v.     Growing insecurities in today’s Nigeria especially the menace perpetrated by Boko Haram and most recently armed herdsmen on rural farming communities are too dangerous for silence as it constitutes threats to food security and the pursuit of stability and development in the country.

vi.   Security and nation-building are two significant issues in the 2019 General elections because passions are very high as the awareness and mobilization for participation are consistently increasing.

vii.  The Independent National Electoral Commission (INEC) has achieved sustained and appreciable improvements in the management of elections in Nigeria since 1999, but the orientation and character of the political class constitutes the single most important threat against credible elections in Nigeria.

viii. The total independence of Election Management Bodies is sacrosanct for the conduct of free, fair and credible elections in Nigeria.

ix.   Rapid urbanisation and human displacements have resulted in the emergence of new settlements which are not adequately covered by the INEC for electoral purposes.

x.    Abuse of age limit for voters, non-compliance to rules of engagement by political parties and politicians, compromise by security agencies and various public officials working on election related matters, poor state of basic infrastructures across the country and recurring inadequacies of electoral materials constitute major obstacles to credible elections in Nigeria.

xi.   International interests and concerns on elections in Nigeria is growing and the 2019 elections will elicit significant media attention and global scrutiny.

xii. The success of the 2019 election is a collective responsibility of INEC, the political class and the entire society.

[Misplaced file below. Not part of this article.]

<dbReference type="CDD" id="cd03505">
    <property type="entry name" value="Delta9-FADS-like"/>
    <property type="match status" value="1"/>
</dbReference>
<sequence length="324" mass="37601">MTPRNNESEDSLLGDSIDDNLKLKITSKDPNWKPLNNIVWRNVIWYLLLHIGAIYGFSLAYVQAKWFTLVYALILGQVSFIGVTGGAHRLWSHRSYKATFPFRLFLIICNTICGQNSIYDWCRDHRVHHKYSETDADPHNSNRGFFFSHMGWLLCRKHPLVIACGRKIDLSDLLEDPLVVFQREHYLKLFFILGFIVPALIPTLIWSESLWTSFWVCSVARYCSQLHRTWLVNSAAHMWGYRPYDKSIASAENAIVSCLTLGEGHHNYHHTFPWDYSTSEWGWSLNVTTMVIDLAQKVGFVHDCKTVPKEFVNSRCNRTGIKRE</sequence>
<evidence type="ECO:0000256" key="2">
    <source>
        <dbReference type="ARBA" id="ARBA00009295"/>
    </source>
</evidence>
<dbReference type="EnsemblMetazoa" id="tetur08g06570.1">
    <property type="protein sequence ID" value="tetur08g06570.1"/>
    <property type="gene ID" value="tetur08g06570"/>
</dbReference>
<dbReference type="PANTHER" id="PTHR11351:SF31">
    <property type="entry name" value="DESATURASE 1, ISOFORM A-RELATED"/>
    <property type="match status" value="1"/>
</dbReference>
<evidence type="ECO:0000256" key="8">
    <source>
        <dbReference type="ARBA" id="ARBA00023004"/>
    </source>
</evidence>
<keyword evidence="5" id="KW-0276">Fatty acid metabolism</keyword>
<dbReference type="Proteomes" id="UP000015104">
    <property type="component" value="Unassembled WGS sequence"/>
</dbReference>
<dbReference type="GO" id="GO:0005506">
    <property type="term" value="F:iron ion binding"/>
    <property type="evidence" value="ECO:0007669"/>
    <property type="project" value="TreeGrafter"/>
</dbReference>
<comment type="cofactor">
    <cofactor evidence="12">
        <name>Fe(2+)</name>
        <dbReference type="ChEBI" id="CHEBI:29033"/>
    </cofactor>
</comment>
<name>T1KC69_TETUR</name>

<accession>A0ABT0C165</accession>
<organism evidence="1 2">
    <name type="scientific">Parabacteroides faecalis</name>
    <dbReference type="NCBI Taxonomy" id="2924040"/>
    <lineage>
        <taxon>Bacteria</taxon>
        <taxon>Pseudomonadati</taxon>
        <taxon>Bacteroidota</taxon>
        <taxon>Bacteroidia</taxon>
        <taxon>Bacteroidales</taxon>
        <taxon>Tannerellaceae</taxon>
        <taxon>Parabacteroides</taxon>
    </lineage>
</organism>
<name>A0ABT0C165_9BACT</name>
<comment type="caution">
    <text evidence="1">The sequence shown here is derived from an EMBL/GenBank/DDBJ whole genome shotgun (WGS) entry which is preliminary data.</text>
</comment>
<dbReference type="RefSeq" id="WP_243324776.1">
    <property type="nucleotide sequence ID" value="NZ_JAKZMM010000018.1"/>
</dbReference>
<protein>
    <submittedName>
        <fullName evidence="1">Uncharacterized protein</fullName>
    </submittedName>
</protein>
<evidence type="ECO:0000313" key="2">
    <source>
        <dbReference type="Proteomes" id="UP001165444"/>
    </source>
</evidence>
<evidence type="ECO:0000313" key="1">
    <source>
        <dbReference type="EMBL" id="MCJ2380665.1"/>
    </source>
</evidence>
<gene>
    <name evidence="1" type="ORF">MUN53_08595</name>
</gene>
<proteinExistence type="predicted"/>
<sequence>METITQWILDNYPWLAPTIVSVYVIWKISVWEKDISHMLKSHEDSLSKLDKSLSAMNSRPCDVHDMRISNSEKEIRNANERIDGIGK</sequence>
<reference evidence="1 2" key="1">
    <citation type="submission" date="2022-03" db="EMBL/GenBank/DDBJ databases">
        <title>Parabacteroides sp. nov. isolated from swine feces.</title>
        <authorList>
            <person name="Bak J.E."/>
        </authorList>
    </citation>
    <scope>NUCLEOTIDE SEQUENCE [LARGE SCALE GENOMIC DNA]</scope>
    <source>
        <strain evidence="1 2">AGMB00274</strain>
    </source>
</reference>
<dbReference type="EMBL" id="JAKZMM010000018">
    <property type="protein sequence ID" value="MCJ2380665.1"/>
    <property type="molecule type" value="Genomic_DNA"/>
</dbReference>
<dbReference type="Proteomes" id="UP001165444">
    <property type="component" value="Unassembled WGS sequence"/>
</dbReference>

xiii. Some political actors are not trained for their respective assignments and hence exhibit gross lack of principles of governance and legislative character. Worse still, they thrive on ideological tabula raza and hence project only self-regarding interests in the conduct of their respective public assignments.


 3.      On the strength of the above observations, the participants resolved as follows:


i.      African countries particularly Nigeria should de-emphasize the use of military response as first option in the management of internal conflicts but should embrace genuine dialogue, political restructuring and inclusiveness for addressing conflicting political interests, separatist agitations, fostering inter-group relations and nation-building across the continent. Again, members recommended that a conscionable blend of the kinetic and non-kinetic strategies will address the depreciating security conditions.

ii.    Functional cooperation at bilateral and inter-regional levels should be embraced and strengthened by core actors in the respective Regional Economic Communities (RECs) to enhance peace, security and integration in Africa.